|Traded as||NASDAQ: LOJN|
|Headquarters||Canton, MA, U.S.|
|Key people||Randy L. Ortiz, Chief Executive Officer and President
Donald R. Peck, Executive Vice President and Chief Financial Officer
Hal Dewsnap, Senior Vice President and General Manager (U.S. Automotive)
|Products||See products section.|
||This article appears to be written like an advertisement. (March 2013)|
The LoJack Stolen Vehicle Recovery System is an aftermarket vehicle tracking system that allows vehicles to be tracked by police, with the aim of recovering them in case of theft. The manufacturer claims a 90% recovery rate. The name "LoJack" was coined to be the "antithesis of hijack", wherein "hijack" refers to the theft of a vehicle through force.
LoJack’s core business comprises the tracking and recovery of cars, trucks, construction equipment, commercial vehicles and motorcycles. However, LoJack is expanding into new markets through licensing agreements and investments in areas such as cargo security and people at risk of wandering (probationers, parolees, and Alzheimer's patients). LoJack Corporation claims that over 300,000 vehicles have been recovered worldwide since the product was introduced more than two decades ago.
How it works 
The core of the LoJack Stolen Vehicle Recovery System is a small, silent radio transceiver that is clandestinely installed in a vehicle. The vehicle is not marked as possessing a LoJack transceiver, and the location of the transceiver within the vehicle varies from one car to the next. Once installed, the unit and the vehicle's VIN are registered in a database which interfaces with the National Crime Information Center (NCIC) system used by federal, state and local law enforcement agencies throughout the US. In the event of a theft, a customer reports the incident to the police, who make a routine entry into the state police crime computer, including the stolen vehicle's VIN. This theft report is automatically processed by LoJack computers, triggering a remote command to the specific LoJack unit in the stolen vehicle.
The command tells the LoJack unit to start sending out signals to tracking units on board some police cars. Every police car so equipped, that is within a 3-5 mile radius of the signal source, will be alerted. The tracking units will display an alphanumeric serial number and an indication of the approximate direction and distance to the stolen vehicle. Based on the serial number, the police can obtain a physical description of the vehicle, including make (brand), model, color, VIN, and license plate number. Police aircraft can also be equipped with tracking units; airborne units can receive the (line-of-sight) signals from further away than ground-based units.
The company’s systems are operable in 27 US states, the District of Columbia, and in 30+ countries.
Upgraded (more expensive) systems can alert the owner of a vehicle in the event the car is moved or started.
LoJack transmits on a radio (RF) carrier frequency of 173.075 MHz. Vehicles with the system installed send a 200 millisecond (ms) chirp every ten seconds on this frequency. When being tracked after reported stolen, the devices send out a 200 ms signal once per second. The radio frequency transmitted by LoJack is near the VHF spectrum band formerly used in North America by analog television channel 7, although there was minimal interference due to the low power of radiation, brief chirp duration, and long interval between chirps.
LoJack Stolen Vehicle Recovery System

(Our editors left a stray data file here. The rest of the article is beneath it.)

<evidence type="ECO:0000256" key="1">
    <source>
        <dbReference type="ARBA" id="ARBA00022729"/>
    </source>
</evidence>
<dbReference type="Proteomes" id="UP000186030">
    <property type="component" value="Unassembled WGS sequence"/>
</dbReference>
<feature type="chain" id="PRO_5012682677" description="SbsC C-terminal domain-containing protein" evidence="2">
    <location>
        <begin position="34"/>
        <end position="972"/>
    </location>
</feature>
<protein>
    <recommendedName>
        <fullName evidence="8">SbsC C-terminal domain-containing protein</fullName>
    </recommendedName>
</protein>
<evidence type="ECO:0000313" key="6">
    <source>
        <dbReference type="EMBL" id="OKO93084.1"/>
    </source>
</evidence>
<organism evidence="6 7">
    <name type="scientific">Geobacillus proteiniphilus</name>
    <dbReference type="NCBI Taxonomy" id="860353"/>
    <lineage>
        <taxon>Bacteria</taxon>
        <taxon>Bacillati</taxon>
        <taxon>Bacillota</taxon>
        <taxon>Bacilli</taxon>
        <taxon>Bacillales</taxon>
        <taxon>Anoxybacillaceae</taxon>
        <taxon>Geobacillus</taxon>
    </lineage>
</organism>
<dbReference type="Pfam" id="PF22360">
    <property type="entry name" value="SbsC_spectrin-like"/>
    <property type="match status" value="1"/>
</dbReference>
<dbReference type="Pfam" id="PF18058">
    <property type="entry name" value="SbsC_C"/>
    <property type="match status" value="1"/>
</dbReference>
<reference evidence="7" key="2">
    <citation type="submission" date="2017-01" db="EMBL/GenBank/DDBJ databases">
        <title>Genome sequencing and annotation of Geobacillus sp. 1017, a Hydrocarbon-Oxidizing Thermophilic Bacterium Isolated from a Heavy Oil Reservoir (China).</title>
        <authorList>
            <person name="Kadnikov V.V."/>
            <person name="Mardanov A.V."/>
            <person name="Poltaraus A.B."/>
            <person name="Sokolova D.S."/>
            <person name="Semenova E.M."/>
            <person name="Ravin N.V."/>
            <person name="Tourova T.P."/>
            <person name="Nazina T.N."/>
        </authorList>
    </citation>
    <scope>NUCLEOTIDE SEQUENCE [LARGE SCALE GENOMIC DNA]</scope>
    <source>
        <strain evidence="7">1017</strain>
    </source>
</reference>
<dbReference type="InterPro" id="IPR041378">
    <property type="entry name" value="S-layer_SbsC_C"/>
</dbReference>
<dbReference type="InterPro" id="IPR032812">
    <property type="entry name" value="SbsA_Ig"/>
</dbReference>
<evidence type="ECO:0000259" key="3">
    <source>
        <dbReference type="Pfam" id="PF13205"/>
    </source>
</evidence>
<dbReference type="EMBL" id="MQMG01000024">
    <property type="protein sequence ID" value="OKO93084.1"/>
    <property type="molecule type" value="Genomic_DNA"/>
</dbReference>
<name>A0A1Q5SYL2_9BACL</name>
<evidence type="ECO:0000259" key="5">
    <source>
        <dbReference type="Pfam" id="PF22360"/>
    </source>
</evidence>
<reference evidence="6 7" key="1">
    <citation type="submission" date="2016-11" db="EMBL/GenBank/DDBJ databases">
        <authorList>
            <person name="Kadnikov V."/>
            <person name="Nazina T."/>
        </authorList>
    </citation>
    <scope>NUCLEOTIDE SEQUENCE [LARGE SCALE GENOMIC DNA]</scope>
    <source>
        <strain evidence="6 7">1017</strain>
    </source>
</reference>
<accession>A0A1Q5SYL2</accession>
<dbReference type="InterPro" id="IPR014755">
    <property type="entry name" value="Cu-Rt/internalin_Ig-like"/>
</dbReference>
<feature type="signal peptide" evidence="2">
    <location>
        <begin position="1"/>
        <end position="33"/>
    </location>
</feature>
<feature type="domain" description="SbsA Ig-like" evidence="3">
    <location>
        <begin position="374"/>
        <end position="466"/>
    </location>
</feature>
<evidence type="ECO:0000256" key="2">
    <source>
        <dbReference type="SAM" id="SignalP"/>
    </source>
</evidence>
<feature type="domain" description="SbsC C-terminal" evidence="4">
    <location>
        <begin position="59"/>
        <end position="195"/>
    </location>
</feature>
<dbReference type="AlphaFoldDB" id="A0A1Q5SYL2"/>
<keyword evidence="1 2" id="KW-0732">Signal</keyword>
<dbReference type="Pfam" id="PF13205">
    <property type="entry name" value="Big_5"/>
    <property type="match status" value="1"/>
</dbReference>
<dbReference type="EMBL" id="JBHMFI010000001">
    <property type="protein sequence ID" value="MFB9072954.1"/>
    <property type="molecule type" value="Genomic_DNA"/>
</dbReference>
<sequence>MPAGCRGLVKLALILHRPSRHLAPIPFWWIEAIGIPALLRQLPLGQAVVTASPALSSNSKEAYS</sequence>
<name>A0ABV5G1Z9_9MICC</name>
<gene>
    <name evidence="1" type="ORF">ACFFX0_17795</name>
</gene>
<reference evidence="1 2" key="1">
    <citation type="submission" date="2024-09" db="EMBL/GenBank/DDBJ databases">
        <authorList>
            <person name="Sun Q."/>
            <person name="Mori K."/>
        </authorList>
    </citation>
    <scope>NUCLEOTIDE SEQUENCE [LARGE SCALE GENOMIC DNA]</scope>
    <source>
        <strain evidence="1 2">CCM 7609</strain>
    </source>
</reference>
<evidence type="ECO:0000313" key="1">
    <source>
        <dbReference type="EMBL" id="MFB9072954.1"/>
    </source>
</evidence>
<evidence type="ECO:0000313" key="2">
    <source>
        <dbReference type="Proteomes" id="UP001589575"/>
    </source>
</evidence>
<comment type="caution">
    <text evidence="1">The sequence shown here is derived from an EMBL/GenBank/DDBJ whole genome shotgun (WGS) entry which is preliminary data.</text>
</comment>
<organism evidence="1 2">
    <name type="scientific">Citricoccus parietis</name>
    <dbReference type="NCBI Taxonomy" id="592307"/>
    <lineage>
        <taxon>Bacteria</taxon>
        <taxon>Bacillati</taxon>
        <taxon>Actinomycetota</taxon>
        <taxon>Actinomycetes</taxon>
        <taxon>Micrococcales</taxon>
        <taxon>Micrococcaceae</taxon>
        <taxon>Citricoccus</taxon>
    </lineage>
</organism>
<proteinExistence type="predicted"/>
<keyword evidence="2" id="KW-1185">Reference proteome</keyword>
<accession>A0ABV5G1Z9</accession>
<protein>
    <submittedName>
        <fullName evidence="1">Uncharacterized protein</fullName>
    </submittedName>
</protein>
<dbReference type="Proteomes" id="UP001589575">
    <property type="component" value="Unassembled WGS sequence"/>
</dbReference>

A small, silent transmitter hidden in a vehicle allows the police to track and recover it. The unit is hidden within the vehicle.
LoJack Early Warning
An optional component of the LoJack System, Early Warning alerts the owner by phone, e-mail or text message if the protected vehicle has been moved without authorization. A personal key fob sends a signal to the system to disable the warning as long as the owner is carrying it. LoJack offers the Early Warning product for cars, trucks and motorcycles. The tracking device that automatically activates inside police cars if a vehicle equipped with a LoJack is activated within a few miles.
LoJack For Motorcycles
Police can track and recover a stolen motorcycle.
LoJack For Construction
Tracking units can be covertly placed in construction equipment.
LoJack For Fleet and Trucking
Protection for tractor trailers, semis, rigs, haulers, and vans.
Cargo tracking devices and service.
Rescuing people at risk of wandering including people with Alzheimer's or Autism.
LoJack for Laptops
A software product from Vancouver, British Columbia, based Absolute Software that enables law enforcement to recover stolen laptops by tracing them via the Internet. The product was initially sold under the name "Computrace". In 2005, Absolute Software licensed the LoJack brand name and produces the software under both the Computrace and "LoJack for Laptops" product names.
LoJack Fleet Management
LoJack Business Services allows Fleet Managers to easily locate and track their vehicles 24/7.
The manufacturing company is also called LoJack.
See also 
- Motor vehicle theft
- Radio direction finder
- Vehicle tracking system
- Comparison of device tracking software
- "What is LoJack". Retrieved 2006-08-23.
- Hindo, Brian (2006-01-16). "LoJack's Stronger Signal". BusinessWeek.
- "Request for Waiver of Section 90.20(e)(6)". FCC (USA). 2000-08-31. Retrieved 2008-05-31.
- "LoJack Radio Frequency, How LoJack Works". Freq of Nature. Retrieved 2008-05-31.
- "Television Frequency Table". Retrieved 2008-05-31.
- "Private Land Mobile Services; Stolen Vehicle Recovery Systems - Proposed Rule.". Federal Register (Volume 71, Number 163). 2006-08-23. Retrieved 2008-05-31.
Further reading 
- Ian Ayres and Steven Levitt: "Measuring Positive Externalities from Unobservable Victim Precaution: An Empirical Analysis of Lojack." Quarterly Journal of Economics, 1998, 113(1), pp. 43–77